In one of his short story collections published in 2014, Haruki Murakami spoke of the melancholy of a world where “men without women” live. Blockchain and the metaverse are attracting investors and young talent, but as we approach March 8 – International Women’s Day – I have no choice but to sound the alarm: Web 3 is being built without women!

Recent data is clear: 13% by mixed teams of men and women. Women represent 25% of the workforce in Web 3 startups where they mainly hold roles in marketing and HR functions, and only 12% in technical roles. This means that the platforms of tomorrow are designed by men and therefore for men. Women’s behavior today is very rational: startups founded by exclusively female teams raise an average of four times less money than those founded by all-male teams… so why bother launching one?

Both Ernest Hemingway and Haruki Murakami published story collections titled “Men without Women,” about the melancholy world of men without women in their lives. This world is arriving with Web 3.0, promising greater transparency and security using blockchain technology, but missing one thing: women.

So, on International Women’s Day, let’s sound the alarm.

Just 3% of Web 3.0 startups were founded by women and a mere 12% of technical positions in Web 3.0 are held by women. This platform of tomorrow is being designed by men, for men.

The gender imbalance reflects the male dominance of the blockchain industry as a whole. According to a recent report by Outlier Ventures, women make up a meager 14.5% of the blockchain industry workforce, an alarming statistic compared to the 26% of women in the overall technology sector. Despite ongoing efforts to promote gender diversity, blockchain’s famous bro culture has failed to attract many women.

The problem is not simply a question of ethics. It took women and minorities to point out how biased artificial intelligence systems could be. The lack of diversity in the development of Web 3.0 can also lead to systems that are less accurate or less effective in serving women’s needs.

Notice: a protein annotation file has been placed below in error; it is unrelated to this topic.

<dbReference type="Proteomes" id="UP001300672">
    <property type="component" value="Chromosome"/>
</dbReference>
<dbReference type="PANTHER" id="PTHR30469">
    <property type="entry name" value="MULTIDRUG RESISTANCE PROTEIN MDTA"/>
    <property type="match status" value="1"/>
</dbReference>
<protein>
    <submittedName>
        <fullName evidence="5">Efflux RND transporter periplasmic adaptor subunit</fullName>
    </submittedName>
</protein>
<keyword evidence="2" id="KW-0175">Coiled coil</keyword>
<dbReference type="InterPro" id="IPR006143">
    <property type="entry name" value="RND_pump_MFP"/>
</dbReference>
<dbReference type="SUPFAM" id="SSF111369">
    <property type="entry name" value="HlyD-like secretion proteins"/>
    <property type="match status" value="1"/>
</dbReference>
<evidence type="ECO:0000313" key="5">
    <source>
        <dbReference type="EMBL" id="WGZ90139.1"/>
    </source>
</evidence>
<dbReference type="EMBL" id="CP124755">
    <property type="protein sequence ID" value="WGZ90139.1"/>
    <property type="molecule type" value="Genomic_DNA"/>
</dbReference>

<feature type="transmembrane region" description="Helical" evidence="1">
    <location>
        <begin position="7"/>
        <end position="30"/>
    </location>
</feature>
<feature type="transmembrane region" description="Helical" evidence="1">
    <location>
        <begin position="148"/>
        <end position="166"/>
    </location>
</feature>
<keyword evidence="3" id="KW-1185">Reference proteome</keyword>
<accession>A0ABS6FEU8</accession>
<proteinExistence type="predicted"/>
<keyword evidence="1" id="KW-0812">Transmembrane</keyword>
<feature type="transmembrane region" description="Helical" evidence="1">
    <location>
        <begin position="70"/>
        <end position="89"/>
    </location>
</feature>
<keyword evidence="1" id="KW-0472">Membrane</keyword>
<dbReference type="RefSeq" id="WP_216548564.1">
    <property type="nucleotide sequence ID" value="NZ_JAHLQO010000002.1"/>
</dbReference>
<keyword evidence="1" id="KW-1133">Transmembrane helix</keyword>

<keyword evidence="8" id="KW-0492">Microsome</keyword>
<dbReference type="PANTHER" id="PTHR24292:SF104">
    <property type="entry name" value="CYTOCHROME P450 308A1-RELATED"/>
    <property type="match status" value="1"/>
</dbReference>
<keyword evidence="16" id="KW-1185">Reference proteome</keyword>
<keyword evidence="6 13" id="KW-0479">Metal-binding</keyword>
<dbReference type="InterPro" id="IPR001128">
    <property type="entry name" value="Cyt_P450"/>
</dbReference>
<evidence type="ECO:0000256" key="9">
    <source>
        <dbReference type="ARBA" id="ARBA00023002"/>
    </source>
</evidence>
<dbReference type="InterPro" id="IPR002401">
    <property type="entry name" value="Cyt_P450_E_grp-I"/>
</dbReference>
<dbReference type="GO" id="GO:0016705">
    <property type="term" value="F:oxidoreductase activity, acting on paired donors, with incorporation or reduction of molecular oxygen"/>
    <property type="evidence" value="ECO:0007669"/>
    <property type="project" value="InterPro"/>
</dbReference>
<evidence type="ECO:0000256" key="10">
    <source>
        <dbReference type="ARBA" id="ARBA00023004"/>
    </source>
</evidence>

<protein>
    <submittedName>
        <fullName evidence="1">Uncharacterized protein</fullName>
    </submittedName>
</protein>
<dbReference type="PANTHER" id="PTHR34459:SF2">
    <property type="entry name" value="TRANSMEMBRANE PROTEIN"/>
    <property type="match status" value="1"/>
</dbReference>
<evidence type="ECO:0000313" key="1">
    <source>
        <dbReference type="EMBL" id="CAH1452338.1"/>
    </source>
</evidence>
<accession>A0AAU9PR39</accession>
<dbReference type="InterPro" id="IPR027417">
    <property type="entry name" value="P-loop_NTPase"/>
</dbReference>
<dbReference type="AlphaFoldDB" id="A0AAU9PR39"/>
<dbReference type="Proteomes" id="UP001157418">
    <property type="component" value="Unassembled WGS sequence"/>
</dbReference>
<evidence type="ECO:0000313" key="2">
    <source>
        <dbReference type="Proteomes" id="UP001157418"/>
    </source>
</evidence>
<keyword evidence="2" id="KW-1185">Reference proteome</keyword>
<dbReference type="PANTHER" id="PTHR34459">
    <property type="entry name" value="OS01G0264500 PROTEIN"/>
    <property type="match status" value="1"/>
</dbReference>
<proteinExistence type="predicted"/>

For example, the use of smart contracts in the decentralized finance space are designed to be trustless, meaning they rely on code rather than intermediaries to execute transactions. However, code that requires collateral can be a barrier to entry for women, who may not have the same access to collateral as men. Having a diverse team of developers can help ensure that such principles are implemented fairly and equitably.

But there is hope. Many groups champion a more diverse and inclusive Web 3.0, including an increased presence of women in investment teams, eradicating the unconscious bias that favors male-dominated startups.

On the brand side, it is crucial to create truly inclusive universes, ensuring that Web 3.0 value propositions attract both men and women, promoting equal adoption. Major brands, such as L’Oreal and LVMH, have appointed female Web 3.0 and metaverse heads and are working on partnerships with Web 3.0 communities created by women.

On the platform side, we need to integrate layers of responsible AI, ensuring that women are no longer systematically offered white male avatars and can evolve in an unbiased virtual world. The most popular platforms among Generation Z (Roblox in the United States and Europe; Zepeto in Korea) have completely mixed audiences.

Highly-structured networks like Women Who Code, with its staggering 290,000 members, offer solace and a much-needed sense of community. A more systematic ESG measurement and reporting system, focused on team diversity – particularly gender diversity – could move the sector forward.

It is clear that Web 3.0 has the potential to revolutionize the internet, but we must promote diversity and inclusivity, creating educational programs that empower women and provide a platform for women to connect and share knowledge. By doing so, we can create a more equitable and diverse Web 3.0 ecosystem that benefits everyone and for instance avoid that women are systematically proposed by default me avatars as it is the case today in many platforms

The gender gap in Web 3.0 is not only a problem of underrepresentation but also a problem of equal opportunity. The lack of diversity in the industry can limit perspectives and creativity, hindering Web 3.0 development.

If we exclude women from the conversation, we risk missing out on new and innovative ideas that could unlock the full potential of Web 3.0. To create the future of the internet that includes everyone, regardless of gender, race, or socioeconomic background, we must take bold action to promote diversity and inclusivity.

As the French surrealist writer, Louis Aragon, famously said, “women are the future of men.

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